Has the United States dollar conquered “Triffin’s dilemma”?
That is… is the dollar safely and securely perched atop the global monetary system?
Today we turn away from the bright, sunlit world of appearance… and seek our answer in the “shadows.”
For “the eye is always caught by light,” as author Gregory Maguire styles it — “but shadows have more to say.”
To these shadows we shall listen.
Belgian economist Robert Triffin argued decades ago that:
If a nation’s currency is to put in double duty as a global reserve currency, the issuing nation must print drowning amounts — far beyond its national needs.
Why? To keep global trade going along.
The Burden of a Global Currency
A failure of its printing press would deprive the world of required funds. And the gears of global commerce would grind down.
That is, the issuing nation must issue heroic amounts of currency to hold global trade together.
An Argentina, for example, may wish to purchase oil from a Saudi Arabia. But Saudi Arabia — understandably — may not accept Argentine pesos in exchange.
But if Argentina dangles out United States dollars instead, these Saudi Arabia can use.
Multiply this example in countless directions and you have the flavor of it.
Why then the dilemma?
Because the nation ladling out the reserve currency must run chronic current account deficits.
Triffin argued these chronic deficits would eventually bring down tremendous weights upon the currency.
That is, the currency’s vastly excessive supply would fatally undermine its value.
This currency would plunge toward nothingness. Interest rates would go skyshooting as the world emptied overboard the increasingly worthless paper.
Hence… Triffin’s dilemma.
But come pull up to the facts…
Why Hasn’t the Dollar Collapsed?
The United States has piled up record current account deficits lo these many years — twinned with a $23 trillion national debt.
And trillion-dollar annual budget deficits run out to the distant horizon.
Yet — yet — the dollar has rarely been mightier. And interest rates have rarely sunk lower.
10-year Treasury yields scrape along under 2%. And 30-year Treasury yields?
They run scarcely higher… at 2.24%.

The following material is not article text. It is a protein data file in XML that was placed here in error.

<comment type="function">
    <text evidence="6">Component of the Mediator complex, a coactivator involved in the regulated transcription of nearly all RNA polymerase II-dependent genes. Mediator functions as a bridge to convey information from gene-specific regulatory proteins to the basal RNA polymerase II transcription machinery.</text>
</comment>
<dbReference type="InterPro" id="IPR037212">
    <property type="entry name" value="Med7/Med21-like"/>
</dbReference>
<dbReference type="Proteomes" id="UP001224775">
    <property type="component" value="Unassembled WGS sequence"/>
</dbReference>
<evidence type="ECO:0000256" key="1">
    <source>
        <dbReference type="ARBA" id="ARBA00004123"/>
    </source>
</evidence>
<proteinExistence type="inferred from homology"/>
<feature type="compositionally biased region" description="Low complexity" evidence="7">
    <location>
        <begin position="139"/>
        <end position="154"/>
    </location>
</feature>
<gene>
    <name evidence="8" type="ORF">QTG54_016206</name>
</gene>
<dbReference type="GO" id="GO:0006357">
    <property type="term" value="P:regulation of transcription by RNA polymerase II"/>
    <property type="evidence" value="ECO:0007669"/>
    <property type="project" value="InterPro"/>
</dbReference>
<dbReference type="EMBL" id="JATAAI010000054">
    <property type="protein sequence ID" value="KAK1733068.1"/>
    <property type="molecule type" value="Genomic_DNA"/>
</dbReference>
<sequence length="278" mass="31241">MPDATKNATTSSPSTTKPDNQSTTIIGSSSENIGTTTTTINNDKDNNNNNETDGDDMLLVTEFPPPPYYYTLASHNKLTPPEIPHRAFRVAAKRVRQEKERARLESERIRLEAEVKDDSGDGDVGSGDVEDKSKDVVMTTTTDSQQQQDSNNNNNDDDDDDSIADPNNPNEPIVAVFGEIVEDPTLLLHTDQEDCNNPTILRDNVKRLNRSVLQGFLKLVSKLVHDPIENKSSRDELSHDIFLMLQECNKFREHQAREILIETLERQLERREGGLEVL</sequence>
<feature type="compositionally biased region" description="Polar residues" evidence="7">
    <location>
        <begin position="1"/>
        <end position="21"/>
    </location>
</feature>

That is, debt has never scaled such dizzied and obscene heights. Yet the dollar remains king, as deeply enthroned as ever.
And interest rates wallow near record lows.
Where then is the long-lamented death of the dollar? Where is the mass exodus from the greenback?
Shrieks about its looming demise have gone out for decades.
Yet here it stands.
It is true, this central bank or that central bank may reduce its dollar holdings. It may heave part of its Treasury holdings out the door.
But it makes no nevermind, argues Jeffrey Snider of Alhambra Partners…
Central Banks Aren’t Central
That is because central banks are no longer central — as Mr. Snider has previously argued in these pages. The dins, clamors and carrying-ons of the central banks signify nothing:
The central bank is not central… The thing people have the most trouble with is the idea that central banks are not central. It flies in the face of everything you have been taught and told your whole life. There is no money in monetary policy; it is entirely psychology…
Monetary policy contains no money; it runs entirely on expectations. Therefore, according to this view, what ultimately matters is how you perceive monetary policy…
How we perceive monetary policy?
Then you might act in anticipating all that “money printing” was going to have stimulative and even sharp inflationary effects. You might then pull forward purchasing activity, or, if a business, hiring and production, before the expected higher costs arrived.
Just so. But it has clearly failed.
If central banks are no longer central… what then is central?
As Snider has also argued in these pages, here is the answer:
The “shadow banking system.”
The Shadow Banking System Casts Its Shadow Across the World
The shadow banking system is the deeply interconnected network of banking institutions that operate outside direct control of central banks.